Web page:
Why your core & pelvis could be adding to your shoulder issue

15th April 2019

Written by: Caitlin Perrett, M. Ost

If you’ve ever had a shoulder problem, you may well have heard professionals tell you how intricate and complicated it is to assess and treat. If we asked you, what is the shoulder? You would be forgiven in thinking of the ball and socket joint connecting the arm bone to the… well… shoulder bone? And if I asked can you point to your shoulder? You may well point to the rounding at the top of your arm, the part extending from your neck across, or the back, over where your shoulder blade is. Now this is confusing, because it seems to be spread over a wide area of your body, and normally when we talk about joints, we are usually referring to just one. But in the shoulder, we are actually referring to 4 different joints!

The 4 joints of the shoulder complex:

  1. The glenohumeral joint (ball and socket joint)
  2. The sternoclavicular joint (strut allowing arm to hang from the body)
  3. The acromioclavicular joint (strut)
  4. The scapulothoracic joint (stable base for movement)

On the whole, most shoulder injuries are related to overuse, rather than a single trauma, but either way the following principle applies to both scenarios.

PRINCIPLE: Fundamentally all shoulder issues arise because of one, or both, of these things:

  • The ball (from the ball and socket joint), fails to be centred in the socket properly during movement
  • The shoulder blade, which acts as a stable base for the ball and socket joint to move around, moves in an inefficient way on the thorax.

All problems relating to the shoulder complex will follow this principle. Whether you’ve been diagnosed with impingement, instability, muscle tendon issue like rotator cuff or biceps or bursitis. Whether you’ve had, or heard of any of these conditions, or not, it doesn’t matter.

Rehabilitation should aim to affect that principle and answer these questions:

  1.  Is the ball centred in the socket? If is not, how can we get it to do that better? 
  2.  Are the shoulder blade and upper back working together, acting as a stable base for large arm movements? If they are not, what needs to be changed to help that area to do that better?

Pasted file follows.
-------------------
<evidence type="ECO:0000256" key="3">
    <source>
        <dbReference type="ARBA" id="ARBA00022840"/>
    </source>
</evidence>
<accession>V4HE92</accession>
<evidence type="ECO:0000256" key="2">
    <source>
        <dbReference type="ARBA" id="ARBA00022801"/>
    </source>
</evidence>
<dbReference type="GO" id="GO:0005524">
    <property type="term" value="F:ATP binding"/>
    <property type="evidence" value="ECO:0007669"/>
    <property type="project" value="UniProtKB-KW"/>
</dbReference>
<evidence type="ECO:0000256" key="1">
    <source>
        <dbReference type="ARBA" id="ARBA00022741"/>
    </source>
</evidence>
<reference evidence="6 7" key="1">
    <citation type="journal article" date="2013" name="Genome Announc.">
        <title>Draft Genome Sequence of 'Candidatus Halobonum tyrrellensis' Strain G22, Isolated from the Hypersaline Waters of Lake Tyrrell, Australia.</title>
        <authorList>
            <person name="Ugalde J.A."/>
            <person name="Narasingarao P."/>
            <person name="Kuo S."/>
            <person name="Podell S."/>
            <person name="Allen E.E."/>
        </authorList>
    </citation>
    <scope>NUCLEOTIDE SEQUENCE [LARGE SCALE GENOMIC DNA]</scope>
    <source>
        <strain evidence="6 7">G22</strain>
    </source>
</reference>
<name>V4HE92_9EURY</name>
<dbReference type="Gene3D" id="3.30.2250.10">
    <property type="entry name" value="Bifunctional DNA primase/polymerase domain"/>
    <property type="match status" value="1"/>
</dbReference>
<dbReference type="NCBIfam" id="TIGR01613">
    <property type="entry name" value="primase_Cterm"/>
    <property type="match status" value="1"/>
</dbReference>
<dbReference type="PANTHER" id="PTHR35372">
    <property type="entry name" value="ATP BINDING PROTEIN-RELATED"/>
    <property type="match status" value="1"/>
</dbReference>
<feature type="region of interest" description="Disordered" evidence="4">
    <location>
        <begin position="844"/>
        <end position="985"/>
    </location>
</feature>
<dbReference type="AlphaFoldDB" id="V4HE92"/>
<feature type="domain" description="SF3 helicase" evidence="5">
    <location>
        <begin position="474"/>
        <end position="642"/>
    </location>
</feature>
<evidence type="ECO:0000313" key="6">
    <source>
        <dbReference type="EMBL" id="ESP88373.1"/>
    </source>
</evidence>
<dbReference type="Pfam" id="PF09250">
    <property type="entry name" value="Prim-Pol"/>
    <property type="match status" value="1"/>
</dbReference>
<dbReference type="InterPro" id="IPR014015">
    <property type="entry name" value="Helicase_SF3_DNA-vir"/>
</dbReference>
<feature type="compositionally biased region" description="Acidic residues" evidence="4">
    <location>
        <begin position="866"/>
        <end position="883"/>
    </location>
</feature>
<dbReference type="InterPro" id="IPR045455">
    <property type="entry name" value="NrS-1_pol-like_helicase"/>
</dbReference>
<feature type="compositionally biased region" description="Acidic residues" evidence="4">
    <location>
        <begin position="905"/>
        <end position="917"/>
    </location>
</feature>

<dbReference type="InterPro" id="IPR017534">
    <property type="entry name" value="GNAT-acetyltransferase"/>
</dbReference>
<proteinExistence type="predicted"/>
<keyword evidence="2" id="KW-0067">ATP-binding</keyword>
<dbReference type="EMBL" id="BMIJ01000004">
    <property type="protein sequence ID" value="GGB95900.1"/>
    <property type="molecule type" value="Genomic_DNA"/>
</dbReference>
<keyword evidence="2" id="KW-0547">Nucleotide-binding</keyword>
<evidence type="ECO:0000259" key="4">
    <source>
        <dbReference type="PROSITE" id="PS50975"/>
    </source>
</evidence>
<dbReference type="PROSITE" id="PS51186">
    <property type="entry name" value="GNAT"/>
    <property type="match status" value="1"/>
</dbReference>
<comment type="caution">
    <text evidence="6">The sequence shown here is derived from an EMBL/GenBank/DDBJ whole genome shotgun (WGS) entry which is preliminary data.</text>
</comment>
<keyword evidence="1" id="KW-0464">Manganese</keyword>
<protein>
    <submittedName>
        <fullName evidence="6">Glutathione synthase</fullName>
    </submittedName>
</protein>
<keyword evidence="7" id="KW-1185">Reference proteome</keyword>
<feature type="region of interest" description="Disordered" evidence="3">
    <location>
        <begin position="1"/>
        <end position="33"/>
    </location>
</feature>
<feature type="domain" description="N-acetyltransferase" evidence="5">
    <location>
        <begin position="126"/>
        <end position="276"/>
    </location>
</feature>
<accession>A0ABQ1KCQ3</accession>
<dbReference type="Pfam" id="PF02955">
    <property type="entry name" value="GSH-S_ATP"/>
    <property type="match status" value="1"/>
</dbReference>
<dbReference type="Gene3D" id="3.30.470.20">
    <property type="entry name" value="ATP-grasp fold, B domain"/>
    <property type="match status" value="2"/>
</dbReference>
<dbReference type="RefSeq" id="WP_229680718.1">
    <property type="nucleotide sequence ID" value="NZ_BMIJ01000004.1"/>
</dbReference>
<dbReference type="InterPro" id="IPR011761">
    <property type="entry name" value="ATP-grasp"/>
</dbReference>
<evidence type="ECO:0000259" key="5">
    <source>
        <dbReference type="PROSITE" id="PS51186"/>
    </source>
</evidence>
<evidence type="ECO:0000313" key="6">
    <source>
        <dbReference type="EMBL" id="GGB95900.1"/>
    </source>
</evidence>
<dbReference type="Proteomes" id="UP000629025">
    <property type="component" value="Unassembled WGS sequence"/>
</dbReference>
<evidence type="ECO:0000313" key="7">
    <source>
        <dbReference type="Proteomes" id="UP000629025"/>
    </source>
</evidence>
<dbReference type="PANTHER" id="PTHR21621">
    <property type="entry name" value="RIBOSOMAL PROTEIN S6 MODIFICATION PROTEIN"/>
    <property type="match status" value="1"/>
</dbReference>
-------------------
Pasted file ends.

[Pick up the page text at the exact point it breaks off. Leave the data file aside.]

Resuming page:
Sometimes, there are structural changes to the anatomy, which prevent these 2 things from being achieved, that’s where occasionally surgery or injections are necessary to help. However, even with the most profound tendon changes to the rotator cuff for instance, if we aim to answer the above questions, and improve overall function, the pain resolves. And normal movement is achieved.

This is where osteopathy excels. We are encouraged from an early point in our training to observe how the body moves together, from the feet to the finger tips. Identifying biomechanical disadvantages in the body, which could result in overuse somewhere, and then injury. Did you know that 50-80% of force produced through the shoulder actually comes from the trunk, legs and pelvis? That means, even if we can’t fully improve those 2 questions within the shoulder complex, if shoulder function relies on a well-functioning kinetic chain – that’s the whole body moving and working together harmoniously, we can still improve overall shoulder mechanics, and lessen pain, by working on improving how the rest of your body moves, and how strong it is.

In this shoulder example, being able to specifically look at the shoulder structures which could be symptomatic and overloaded, but also being able to identify how the rest of the body is facilitating this, is a highly valuable skill, and one that comes with positive results.

So, osteopathy can be very good at diagnosing specific symptomatic issues, but it also is excellent at identifying the chain reaction, which has led to a specific structure failing. So, don’t be surprised if you come in with a shoulder problem, and leave with exercises for your core and pelvis.

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